This is collection of the stories written by a distinguished German author who died in Reading these stories entails abandoning the terms of one's own comfort. The author's relentless vision demands that readers allows themselves to be hypnotised, taken over by her repetitive cadences and burning images of grief and loss. And yet, in the beauty of her images there is a tremendous affirmation of the world. They are rather moments of reflection, lyrical impressions, monologues, and tightly composed images to suggest a radical rebellion against that worst of all possible worlds in which the protagonists find themselves.
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MOST of these stories by Ingeborg Bachmann, the Austrian poet and playwright, might be called meditations on universal themes. There is very little in them of developed characterization or conventional actiom Personalities and incidents serve metaphoric truth; an aspect of human experienceis abstracted, dramatized, summarized.
The membership is united in a compelling need to talk. It is given to aggressive explanation and apparently rational argument. The meetings, the talks are an attempt to oblit erate the past or to alter one's role in it. Individual members try to hide their true feelings from one another and even from themselves.
The murder and madness of the past are seemingly explained away. The story pleads for any man, a murderer or madman in his emotions and desires, who will choose not to act. Such a man will reject guiilt If he becomes a victim—the author asks—who can say he has been sacrificed to nothing? By a logical accident another young man dies, he comes alive to himself. Paradox is an important element in these stories. Whatever the question, it is resolved always by the difficult choice or the uncomfortable insight.
No doubt the more abstract stories lose something in translation. Miss Bachmann's approach suggests a reliance upon the allusive properties of language.
Some of these pieces seem lacking in nuance and overtone. But even as matters stand, a poet's style is established, formal and artificial in the best sense, working to create a reality as much as to reflect one.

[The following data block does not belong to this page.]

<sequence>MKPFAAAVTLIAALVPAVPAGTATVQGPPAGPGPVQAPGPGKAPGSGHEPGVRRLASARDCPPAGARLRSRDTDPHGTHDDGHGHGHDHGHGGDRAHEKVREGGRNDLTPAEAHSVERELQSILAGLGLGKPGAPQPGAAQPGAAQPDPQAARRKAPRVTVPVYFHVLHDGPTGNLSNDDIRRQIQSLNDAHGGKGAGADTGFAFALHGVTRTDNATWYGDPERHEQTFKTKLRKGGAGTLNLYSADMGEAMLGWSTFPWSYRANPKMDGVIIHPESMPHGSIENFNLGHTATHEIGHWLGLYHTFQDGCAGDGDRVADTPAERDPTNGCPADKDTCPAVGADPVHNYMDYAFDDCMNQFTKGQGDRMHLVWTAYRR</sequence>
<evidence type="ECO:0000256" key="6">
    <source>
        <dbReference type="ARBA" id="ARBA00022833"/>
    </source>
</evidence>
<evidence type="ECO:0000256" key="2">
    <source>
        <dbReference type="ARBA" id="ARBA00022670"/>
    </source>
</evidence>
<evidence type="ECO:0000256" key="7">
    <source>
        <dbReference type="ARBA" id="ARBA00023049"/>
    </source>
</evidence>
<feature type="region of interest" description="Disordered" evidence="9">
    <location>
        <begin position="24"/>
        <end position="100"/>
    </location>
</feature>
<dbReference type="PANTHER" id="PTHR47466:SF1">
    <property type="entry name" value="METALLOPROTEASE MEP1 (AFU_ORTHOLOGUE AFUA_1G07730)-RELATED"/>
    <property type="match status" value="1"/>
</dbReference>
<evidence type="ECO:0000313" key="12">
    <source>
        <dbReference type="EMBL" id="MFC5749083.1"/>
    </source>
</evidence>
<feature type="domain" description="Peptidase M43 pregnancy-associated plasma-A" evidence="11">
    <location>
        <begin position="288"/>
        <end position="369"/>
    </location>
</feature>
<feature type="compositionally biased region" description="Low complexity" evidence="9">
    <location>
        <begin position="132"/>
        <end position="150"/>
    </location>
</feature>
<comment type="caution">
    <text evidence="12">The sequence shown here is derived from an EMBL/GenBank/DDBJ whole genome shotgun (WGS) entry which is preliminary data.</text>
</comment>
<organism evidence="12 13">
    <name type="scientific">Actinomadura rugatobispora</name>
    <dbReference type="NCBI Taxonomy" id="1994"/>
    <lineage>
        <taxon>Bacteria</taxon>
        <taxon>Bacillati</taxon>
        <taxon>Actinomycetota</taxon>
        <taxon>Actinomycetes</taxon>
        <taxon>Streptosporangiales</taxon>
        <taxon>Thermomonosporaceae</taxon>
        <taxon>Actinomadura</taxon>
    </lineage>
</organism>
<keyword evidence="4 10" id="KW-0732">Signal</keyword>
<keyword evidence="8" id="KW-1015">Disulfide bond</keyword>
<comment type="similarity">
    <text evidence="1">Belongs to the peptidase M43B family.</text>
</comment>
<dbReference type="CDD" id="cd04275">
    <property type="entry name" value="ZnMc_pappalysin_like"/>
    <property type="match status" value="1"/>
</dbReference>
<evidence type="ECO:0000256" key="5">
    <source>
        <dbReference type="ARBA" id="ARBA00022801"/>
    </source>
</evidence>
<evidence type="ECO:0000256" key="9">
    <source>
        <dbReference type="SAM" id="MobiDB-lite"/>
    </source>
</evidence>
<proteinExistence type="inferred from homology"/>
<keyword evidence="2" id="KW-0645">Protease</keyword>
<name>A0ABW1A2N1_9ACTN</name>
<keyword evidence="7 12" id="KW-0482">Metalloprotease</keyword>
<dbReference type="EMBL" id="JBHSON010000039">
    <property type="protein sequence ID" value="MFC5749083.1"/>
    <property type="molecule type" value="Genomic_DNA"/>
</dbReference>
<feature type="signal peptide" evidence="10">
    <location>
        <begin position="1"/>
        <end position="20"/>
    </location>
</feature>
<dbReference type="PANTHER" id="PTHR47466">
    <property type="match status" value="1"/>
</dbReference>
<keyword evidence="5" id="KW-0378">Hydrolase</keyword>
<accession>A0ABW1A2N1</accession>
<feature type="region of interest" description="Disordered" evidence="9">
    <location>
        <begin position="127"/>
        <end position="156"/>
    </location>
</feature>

The concern is with characterization and with social and psychological factors. Still, trust Miss Bachmann not to make a case history; individuality, personal freedom, power and responsibility are among the concepts importantly touched upon.
By Ingeborg Bachmann. New York: Alfred A. View on timesmachine. TimesMachine is an exclusive benefit for home delivery and digital subscribers. To preserve these articles as they originally appeared, The Times does not alter, edit or update them.
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The Thirtieth Year by Bachmann Ingeborg
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The Thirtieth Year: Stories
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Thirtieth Year : Stories by Ingeborg Bachmann
MOST of these stories by Ingeborg Bachmann, the Austrian poet and playwright, might be called meditations on universal themes. There is very little in them of developed characterization or conventional actiom Personalities and incidents serve metaphoric truth; an aspect of human experienceis abstracted, dramatized, summarized. The membership is united in a compelling need to talk. It is given to aggressive explanation and apparently rational argument.
ISBN 13: 9780841910690
November 11, by Vishy. I have heard of Ingeborg Bachmann before, but I have never got around to reading her books. It is a collection of short stories. Some of them are short, but most of them are around pages.